Green Kryptonite. The grandpappy of 'em all. This is the variety first encountered by Superman when he was eight or nine years old, "in the very first year of my career," as told in a tale reprinted in Superboy #165. Found by Pa Kent near where Kal-El's rocket had crashed, it was put in Clark's room with his mineral collection. Soon the Kents were watching in horror as their supposedly invulnerable son weakened and sank into the delirium now known as Kryptonite Fever. Only the accidental interposition of Clark's first Superboy robot, whose inner workings contained lead, saved the Boy of Steel.
From time to time, criminals have used Green K's lack of harmful effects on humans to cruel advantage. (Yes, before the reboot in 1986 of Superman, Kryponite's radiation had no effect at all on anybody except Kryptonians! -- except Blue and White K, as listed below.) In Action #249, Lex Luthor swallows a serum derived from a dissolved Green K meteor to become "The Kryptonite Man." In Action #349, a Dr. Kane takes a Green K transfusion, enabling him to also exude deadly Kryptonite rays.
Many "older" fans may fondly recall the Kryptonite Kid, who with his pet dog passed through a Green K cloud in space that gave them Midas-like transmutation powers. In his first encounter with Superboy in Superboy #83, he first turns Smallville High into Green K, then Clark's entire block! Only the intervention of young Master Mxyptlk saves Superboy and Krypton. The Kid and his green mutt return in Superboy #99, but Superboy tricks them into flying through a Red K cloud that turns them temporarily good (!). Next, the Kid appears in an extended dream sequence in Superboy #128 and is not seen again until, as a grown-up Kryptonite Man, he expires in a mutual death struggle with Krypto in Action #583's "Whatever Happened to the Man of Tomorrow?"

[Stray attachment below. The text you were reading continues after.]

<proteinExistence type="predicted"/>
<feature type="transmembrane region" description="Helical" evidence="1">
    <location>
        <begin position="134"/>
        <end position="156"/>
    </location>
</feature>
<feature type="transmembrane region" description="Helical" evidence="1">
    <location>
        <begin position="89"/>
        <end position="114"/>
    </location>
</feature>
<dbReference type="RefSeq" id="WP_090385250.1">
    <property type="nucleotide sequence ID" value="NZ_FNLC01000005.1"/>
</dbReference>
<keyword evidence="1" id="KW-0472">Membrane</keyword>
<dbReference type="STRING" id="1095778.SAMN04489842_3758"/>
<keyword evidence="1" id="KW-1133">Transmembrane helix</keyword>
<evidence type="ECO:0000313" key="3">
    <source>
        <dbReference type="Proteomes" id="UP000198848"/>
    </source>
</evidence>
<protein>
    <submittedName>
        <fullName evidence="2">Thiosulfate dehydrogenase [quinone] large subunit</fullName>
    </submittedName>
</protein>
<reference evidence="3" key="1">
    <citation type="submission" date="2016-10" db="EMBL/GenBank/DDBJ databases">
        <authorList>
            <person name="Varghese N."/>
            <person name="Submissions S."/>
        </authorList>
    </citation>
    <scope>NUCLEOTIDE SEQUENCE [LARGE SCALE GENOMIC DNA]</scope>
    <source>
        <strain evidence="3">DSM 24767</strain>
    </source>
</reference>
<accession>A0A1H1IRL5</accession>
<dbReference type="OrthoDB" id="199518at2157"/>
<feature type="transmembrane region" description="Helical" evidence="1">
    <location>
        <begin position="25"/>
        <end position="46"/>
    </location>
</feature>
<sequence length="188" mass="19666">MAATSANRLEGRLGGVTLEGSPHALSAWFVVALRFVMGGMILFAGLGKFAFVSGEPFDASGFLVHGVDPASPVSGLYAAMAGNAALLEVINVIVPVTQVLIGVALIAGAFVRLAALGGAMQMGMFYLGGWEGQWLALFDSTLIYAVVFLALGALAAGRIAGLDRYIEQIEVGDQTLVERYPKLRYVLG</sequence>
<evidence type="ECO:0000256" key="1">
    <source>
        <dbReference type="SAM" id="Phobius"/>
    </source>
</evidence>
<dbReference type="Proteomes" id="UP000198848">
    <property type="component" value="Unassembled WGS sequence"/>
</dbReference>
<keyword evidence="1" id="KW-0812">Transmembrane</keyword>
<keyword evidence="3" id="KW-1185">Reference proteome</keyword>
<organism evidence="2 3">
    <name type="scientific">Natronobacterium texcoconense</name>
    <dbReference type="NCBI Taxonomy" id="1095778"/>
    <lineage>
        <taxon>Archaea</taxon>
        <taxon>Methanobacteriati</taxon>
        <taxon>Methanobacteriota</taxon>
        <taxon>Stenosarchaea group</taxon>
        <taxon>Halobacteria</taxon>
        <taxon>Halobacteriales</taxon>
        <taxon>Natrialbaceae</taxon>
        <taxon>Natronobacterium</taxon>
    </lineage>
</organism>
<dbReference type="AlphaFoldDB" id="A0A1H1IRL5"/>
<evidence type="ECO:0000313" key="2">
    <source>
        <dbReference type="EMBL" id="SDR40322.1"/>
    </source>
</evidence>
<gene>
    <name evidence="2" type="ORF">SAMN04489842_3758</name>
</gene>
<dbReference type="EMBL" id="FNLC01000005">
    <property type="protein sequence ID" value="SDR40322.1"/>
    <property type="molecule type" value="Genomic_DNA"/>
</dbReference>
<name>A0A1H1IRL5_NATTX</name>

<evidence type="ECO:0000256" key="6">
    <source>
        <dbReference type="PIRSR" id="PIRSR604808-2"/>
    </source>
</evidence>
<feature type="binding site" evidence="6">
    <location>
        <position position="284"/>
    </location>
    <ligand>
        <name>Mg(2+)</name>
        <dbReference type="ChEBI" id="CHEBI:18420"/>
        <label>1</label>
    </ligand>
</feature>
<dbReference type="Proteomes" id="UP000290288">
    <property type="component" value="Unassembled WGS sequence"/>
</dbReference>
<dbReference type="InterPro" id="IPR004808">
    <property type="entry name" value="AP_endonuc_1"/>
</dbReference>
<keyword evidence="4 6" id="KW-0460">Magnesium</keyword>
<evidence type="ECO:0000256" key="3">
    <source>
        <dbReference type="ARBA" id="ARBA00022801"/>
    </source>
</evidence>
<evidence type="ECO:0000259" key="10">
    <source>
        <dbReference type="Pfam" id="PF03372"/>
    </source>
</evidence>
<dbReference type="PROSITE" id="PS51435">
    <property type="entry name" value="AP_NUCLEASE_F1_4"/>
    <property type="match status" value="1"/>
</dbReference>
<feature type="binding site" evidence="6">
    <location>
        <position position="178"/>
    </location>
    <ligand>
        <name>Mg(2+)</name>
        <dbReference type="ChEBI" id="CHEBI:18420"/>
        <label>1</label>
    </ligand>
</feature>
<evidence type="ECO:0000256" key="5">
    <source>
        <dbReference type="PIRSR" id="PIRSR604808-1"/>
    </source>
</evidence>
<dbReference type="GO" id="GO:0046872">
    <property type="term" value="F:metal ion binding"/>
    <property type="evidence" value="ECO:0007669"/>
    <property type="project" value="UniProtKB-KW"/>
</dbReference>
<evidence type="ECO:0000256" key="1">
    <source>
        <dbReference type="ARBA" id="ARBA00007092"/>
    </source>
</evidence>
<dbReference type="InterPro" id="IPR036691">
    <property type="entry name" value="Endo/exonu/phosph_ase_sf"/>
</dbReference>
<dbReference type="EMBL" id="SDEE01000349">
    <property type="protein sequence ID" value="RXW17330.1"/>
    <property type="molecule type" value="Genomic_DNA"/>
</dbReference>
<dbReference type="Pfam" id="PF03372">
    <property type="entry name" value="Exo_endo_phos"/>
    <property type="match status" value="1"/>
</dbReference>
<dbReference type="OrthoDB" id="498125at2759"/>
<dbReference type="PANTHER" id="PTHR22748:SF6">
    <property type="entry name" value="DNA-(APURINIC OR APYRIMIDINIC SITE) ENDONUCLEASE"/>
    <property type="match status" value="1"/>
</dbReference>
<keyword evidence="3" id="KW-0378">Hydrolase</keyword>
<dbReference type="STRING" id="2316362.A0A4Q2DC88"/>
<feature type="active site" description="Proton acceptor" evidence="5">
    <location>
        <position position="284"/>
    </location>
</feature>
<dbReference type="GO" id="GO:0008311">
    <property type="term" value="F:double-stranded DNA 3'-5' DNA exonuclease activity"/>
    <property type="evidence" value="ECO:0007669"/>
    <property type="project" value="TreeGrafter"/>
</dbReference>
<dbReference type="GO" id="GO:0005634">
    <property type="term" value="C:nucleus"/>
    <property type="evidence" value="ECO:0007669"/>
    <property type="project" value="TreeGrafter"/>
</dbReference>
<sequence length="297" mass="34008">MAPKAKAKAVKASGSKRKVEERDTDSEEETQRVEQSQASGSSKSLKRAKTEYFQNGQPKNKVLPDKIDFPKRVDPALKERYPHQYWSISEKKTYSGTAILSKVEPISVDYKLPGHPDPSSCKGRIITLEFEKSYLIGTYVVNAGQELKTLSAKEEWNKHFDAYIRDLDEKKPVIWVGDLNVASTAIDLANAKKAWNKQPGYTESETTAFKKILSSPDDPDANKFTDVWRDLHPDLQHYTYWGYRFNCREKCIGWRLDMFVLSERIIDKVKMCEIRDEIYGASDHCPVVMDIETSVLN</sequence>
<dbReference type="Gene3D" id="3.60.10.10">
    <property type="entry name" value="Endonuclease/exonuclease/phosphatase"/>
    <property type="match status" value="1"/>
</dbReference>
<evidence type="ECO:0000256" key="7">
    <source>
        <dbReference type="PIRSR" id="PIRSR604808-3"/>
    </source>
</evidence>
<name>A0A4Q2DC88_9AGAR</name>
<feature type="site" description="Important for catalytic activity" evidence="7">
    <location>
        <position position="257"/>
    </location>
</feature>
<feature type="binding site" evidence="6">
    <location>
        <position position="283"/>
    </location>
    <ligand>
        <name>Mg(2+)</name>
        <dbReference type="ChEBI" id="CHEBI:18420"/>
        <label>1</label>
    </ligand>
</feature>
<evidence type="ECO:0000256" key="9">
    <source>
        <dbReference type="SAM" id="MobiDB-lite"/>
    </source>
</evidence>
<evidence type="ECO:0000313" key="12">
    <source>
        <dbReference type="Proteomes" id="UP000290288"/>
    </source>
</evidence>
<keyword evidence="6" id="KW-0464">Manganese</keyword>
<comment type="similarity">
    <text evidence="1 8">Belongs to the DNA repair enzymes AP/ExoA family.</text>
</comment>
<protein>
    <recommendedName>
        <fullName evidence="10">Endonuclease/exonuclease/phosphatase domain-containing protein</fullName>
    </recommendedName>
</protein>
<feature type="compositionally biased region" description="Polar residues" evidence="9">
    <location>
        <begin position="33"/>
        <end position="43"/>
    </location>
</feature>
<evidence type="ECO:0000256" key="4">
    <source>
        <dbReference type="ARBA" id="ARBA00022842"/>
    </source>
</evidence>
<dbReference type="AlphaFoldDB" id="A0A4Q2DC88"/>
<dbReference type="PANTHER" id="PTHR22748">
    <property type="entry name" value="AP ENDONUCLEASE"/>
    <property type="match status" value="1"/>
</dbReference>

In 1971, Superman #244-242 told a long tale that was intended by editor Julie Schwartz to strip away some of Superman's more godlike powers. One of the plot factors involves an experiment gone awry that somehow turns all Green K on Earth into harmless iron. However -- as later tales illustrated -- there was still plenty of Green K in outer space. For instance, World's Finest #196 tells how "a gigantic meteor shower covers the entire country" with enough Green K to fill a boxcar.
More Green K factoids: Many texts have established that Kryptonians cannot build up an immunity to Green K (Action #262), but on occasion Superman has hypnotized himself to feel and show no pain during brief exposures (Action #278 and 377).
The boy Lex Luthor created a successful Green K antidote that now is lost (Superman #173 and 292); and by 1959, Superman calculated that he had tried 855,019 different formulae for a Kryptonite antidote -- without success.
A 1961 H-bomb test sent Kryptonite into many time eras in the past (Action # 274).
"Just as there is 18-karat gold and 14-karat gold, Kryptonite comes in various 'proofs,' ranging from 100 percent to 30 percent" (Action #310 lettercol). Jimmy Olsen #81 tells how aliens imprison Superman in a force field, demanding Green K as ransom. But Jimmy outsmarts them by collecting "at least 50 tons of the deadly stuff! … I figured that just as a small amount of electricity can kill someone, but a colossal charge can't … a super-abundant amount of Kryptonite might not kill Superman!" And, jeepers, he's right!